As discussed in our last meeting, Melanie and I have been working on locating and transcribing from the print sources for the poems in the George Bowering, Henry Beissel and Eli Mandel readings. We have been retyping the poems into a Word document, maintaining original lineation, which will provide us with a manipulatable, searchable text of the poems. This process has brought to light some interesting questions regarding the relation of our recordings to their contemporary print sources—what can the audio recording reveal about the poem that its print source cannot? How does each supplement the semantic possibilities of the other? What was most interesting to me about the process of researching these print sources is how the audio recording foregrounds the processual and multiform nature of poetry, unfixing the notion of the poem as a stable textual entity. In some cases, I would argue that the performance of a poem can be seen as both evidence of and catalyst to a poem’s evolution and transformation: two sections from Henry Beissel’s “Wings for Icarus”, for example, are published both in a single-poem book of that title, but also in a heavily revised form as part of his later collection Poems New and Selected. His SGWU reading falls between the dates of these two publications. What is the relationship of Beissel’s reading to these two published texts? Does his reading show evidence of the changes that would eventually be incorporated into the later publication?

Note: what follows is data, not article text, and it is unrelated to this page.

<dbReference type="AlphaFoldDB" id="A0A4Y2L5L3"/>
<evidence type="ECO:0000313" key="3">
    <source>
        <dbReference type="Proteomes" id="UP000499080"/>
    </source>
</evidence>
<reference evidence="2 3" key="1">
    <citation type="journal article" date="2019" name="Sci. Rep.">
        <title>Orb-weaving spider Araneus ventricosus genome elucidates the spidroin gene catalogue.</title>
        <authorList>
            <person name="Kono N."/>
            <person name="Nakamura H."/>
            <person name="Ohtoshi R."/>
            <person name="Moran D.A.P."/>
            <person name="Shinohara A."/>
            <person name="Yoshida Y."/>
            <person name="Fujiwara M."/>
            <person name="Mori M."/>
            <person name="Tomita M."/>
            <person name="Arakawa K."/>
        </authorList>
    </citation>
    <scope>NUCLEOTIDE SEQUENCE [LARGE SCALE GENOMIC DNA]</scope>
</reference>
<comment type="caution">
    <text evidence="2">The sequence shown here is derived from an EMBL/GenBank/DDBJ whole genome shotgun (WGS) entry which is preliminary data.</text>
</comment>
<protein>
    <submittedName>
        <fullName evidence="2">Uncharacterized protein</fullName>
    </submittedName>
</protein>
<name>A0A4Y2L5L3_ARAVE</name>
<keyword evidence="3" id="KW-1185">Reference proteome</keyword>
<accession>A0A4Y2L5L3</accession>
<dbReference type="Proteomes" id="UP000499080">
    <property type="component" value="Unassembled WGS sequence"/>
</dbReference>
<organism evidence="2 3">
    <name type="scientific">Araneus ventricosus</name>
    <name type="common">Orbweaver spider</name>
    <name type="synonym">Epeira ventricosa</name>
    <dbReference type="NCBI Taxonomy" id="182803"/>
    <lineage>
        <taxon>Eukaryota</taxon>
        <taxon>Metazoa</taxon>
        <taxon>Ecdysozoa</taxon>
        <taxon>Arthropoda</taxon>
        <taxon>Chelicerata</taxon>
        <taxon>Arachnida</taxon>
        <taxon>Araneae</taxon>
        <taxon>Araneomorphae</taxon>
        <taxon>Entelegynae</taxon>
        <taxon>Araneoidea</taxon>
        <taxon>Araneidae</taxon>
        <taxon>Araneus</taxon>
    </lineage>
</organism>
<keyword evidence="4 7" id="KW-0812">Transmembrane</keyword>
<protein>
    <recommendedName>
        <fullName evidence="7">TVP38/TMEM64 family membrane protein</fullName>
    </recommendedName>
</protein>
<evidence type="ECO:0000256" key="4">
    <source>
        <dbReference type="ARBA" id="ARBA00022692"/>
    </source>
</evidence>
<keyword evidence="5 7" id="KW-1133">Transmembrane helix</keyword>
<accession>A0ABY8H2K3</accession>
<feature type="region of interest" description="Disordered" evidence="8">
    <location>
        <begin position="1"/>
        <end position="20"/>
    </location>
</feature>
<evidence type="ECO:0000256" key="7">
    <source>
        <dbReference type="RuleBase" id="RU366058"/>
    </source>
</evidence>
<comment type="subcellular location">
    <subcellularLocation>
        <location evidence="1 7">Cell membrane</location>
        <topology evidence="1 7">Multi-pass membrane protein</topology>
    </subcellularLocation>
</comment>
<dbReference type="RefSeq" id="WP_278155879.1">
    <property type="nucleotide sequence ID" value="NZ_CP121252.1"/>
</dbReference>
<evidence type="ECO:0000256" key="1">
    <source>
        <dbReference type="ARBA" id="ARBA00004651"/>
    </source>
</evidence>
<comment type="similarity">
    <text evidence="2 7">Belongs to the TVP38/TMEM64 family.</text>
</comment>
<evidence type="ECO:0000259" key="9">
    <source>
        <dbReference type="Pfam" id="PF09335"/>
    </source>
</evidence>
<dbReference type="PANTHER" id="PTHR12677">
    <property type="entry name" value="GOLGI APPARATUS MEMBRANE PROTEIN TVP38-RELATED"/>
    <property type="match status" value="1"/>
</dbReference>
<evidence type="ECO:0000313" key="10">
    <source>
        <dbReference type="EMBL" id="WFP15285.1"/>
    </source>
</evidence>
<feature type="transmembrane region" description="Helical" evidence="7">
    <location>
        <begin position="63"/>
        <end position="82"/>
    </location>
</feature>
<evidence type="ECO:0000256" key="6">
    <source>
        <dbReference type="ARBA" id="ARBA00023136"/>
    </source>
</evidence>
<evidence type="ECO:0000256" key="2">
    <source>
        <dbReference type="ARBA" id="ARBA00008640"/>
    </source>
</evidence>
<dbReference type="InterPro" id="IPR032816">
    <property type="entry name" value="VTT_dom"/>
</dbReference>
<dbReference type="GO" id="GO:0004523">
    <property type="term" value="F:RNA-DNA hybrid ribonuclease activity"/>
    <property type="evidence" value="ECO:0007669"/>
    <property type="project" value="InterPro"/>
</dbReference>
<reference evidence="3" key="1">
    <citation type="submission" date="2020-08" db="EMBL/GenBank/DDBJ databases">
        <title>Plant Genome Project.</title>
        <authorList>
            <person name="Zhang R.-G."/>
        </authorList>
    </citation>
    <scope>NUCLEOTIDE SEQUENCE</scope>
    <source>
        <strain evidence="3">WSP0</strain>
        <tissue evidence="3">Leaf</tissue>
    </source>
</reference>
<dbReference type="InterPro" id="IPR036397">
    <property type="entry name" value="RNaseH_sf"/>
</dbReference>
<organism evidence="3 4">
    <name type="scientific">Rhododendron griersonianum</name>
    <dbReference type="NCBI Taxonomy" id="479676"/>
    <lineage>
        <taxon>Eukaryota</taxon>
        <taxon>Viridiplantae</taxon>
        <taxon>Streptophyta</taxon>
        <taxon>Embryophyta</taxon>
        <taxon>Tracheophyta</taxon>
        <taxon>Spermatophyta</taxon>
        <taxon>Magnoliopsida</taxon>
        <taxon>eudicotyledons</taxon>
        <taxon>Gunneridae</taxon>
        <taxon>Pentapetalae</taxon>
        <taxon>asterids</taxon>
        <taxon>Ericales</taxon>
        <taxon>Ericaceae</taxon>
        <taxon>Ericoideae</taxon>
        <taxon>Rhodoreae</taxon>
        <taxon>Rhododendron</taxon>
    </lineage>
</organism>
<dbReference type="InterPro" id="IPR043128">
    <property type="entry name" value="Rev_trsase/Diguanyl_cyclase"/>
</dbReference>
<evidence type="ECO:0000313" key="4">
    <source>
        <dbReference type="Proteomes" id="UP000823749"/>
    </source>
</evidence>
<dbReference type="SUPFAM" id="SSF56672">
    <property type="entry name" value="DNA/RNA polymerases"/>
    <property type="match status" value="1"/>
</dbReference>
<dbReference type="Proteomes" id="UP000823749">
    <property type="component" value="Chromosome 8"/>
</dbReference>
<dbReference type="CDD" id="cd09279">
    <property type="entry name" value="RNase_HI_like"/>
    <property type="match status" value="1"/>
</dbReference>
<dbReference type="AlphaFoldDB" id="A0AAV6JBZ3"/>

Ultimately, I think SpokenWeb could provide an excellent “total sum” resource for studying the poetry of this period. To this end, I would also suggest that we provide also visual, typographical information for the print sources we’ve transcribed from in the form of scanned images. These are some seriously beautiful books, particularly the early Coach House and Delta Press books, many with unusual formatting and typography, accompanying artwork and illustration. An expansion of the question “What is the relationship of the audio recording to its contemporary print sources?” might be “What is the relationship of the social culture of the poetry reading to its contemporary print culture?” In addition to possibly answering the aforementioned questions, providing some images from the books on the site might be one way of answering the “What do we look at when we read?” question.
Questions for print sources protocol:
- How do we cite the print materials? If a poem is published in more than one book, and these publications are somehow incommensurate, which source do we use? Can we put more than one version on the site? Is it possible to have a feature that compares the different transcripts (audio, textual) and highlights the differences between them?
- Do we maintain typos and other errors found in the original print sources? How do we approach the issue of pagination in these sources that may lead to ambiguous line/stanza breaks?
- If we do decide to provide scanned images from the original print sources, how many can we host? Do we provide a scan for every poem, or just a few to give an idea of how the book looks? Where do we put these images on the site? Do they have their own tab? Search for images function?